Monday, October 03, 2005

Samurai Movies

I saw a new samurai movie called "Semi Shigure" (A Chorus of Cicadas). I didn't understand it very well, but I did enjoy it. There were a few points that kind of irritated me, though.

One of these was the fact that the lead actors looked very Western, in my opinion. I don't know if that's just because this is what's taken for "handsome" or "pretty" nowadays, but I think it's kind of a shame. If you picked a hundred girls off the street, you wouldn't find any who looked more western than the girl in this film. Why don't they use normal looking people?

In addition, everyone had perfect white teeth, clear complexions, and generally seemed to be in excellent health. In the west, we seem to be in the midst of a "realism" movement: if we are watching a film set in 1600's London, we'll see grubby orphans, diseased and deformed folks, and people (even upper class people) with stained, rotten teeth. I don't need everybody in my movies to look like dental disasters, but a few crooked teeth would be nice. Most of my students (who actually have access to dentistry) don't have teeth nearly this nice. Plus, didn't women of this period commonly black their teeth out with soot or ink? I guess the Japanese movie industry needs to ignore this fact for the sake of appearances. [As a sidebar, I read recently that the white foundation makeup used by Japanese women of this period was made from nightingale droppings... that really makes them extra kissable!]

The fights were generally quite well done; at one point (before the big battle) the protagonist's best friend turns to him and asks, "So, have you ever actually cut anybody?" Of course, the protagonist has never drawn his sword in anger, and we start to get the feeling of what a horrible, desperate thing a sword fight must be. The ensuing fight is quite horrible and desperate, but then falls back onto the old standard choreography: hero in the center of a crowd of faceless baddies, all of whom take turns rushing him with their swords conveniently over their heads so that he can slash their stomachs. (This is the preferred method of killing because the makeup department doesn't have to do anything special... the guy just convulses, staggers, and falls down, all of this with his back to the camera.) And so, with very little effort, the good guy soon finds himself in the middle of 20 or 30 corpses.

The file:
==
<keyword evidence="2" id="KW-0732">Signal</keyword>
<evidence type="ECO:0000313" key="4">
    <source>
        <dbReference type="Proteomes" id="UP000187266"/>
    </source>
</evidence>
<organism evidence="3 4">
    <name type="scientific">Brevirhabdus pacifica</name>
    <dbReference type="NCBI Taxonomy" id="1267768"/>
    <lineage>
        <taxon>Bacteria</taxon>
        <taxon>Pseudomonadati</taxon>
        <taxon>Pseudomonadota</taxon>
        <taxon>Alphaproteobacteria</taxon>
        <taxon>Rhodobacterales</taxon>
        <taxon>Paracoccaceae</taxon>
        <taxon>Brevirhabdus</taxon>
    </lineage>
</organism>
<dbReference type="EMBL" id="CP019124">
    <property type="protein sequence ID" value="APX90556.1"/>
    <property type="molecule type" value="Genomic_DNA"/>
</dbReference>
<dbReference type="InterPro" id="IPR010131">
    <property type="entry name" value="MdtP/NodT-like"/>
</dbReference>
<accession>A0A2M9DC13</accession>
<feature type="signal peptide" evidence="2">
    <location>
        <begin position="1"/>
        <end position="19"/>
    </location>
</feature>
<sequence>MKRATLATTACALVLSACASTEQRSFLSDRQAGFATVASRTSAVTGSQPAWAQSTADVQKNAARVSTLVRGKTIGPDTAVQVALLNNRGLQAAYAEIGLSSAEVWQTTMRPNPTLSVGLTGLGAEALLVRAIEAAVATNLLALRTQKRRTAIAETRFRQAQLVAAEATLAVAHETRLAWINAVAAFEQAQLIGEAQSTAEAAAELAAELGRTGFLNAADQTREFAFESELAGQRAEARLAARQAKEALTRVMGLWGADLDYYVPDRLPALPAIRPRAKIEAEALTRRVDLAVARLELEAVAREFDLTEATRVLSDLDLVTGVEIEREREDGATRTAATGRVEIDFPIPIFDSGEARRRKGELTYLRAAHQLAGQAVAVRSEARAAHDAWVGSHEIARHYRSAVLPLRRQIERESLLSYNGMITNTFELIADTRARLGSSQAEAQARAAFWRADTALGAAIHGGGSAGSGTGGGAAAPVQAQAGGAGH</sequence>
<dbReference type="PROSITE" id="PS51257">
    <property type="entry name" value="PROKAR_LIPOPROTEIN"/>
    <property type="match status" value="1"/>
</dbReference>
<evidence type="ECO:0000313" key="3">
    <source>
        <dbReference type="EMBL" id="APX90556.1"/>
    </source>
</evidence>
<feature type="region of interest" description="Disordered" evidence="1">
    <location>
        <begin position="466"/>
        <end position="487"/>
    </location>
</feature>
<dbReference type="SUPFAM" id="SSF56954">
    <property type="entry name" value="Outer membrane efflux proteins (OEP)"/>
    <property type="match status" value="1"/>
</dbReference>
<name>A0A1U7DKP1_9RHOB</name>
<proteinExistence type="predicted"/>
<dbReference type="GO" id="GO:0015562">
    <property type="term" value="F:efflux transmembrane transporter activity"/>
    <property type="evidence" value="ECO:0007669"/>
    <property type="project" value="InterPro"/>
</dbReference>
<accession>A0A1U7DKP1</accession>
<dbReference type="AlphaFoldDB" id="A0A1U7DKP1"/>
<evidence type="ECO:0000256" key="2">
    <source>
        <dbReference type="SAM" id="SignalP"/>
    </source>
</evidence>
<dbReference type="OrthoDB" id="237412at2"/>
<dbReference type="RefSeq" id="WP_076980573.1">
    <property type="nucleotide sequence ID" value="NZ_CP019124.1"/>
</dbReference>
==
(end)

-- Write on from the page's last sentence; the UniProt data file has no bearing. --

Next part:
The final little thing that bugged the heck out of me (same problem with Kill Bill) was the outlandish sword noises! All of these swords seem to have metal noise-makers embedded in the koiguchi that make the sword scrape with a metal-on-metal sound when they are noisily drawn out of the scabbard. In addition, all the swords have extremely loose furniture so that they rattle at the slightest movement (kind of like guns in Hollywood movies that are constantly clicking and rattling unlike real guns).

Someday, somebody will make a movie without all of these cliches... and it will be roundly criticized by the Japanese public (who, after all, don't know the difference between iaido and aikido, or jodo and judo) as being unrealistic!


Post a Comment

<< Home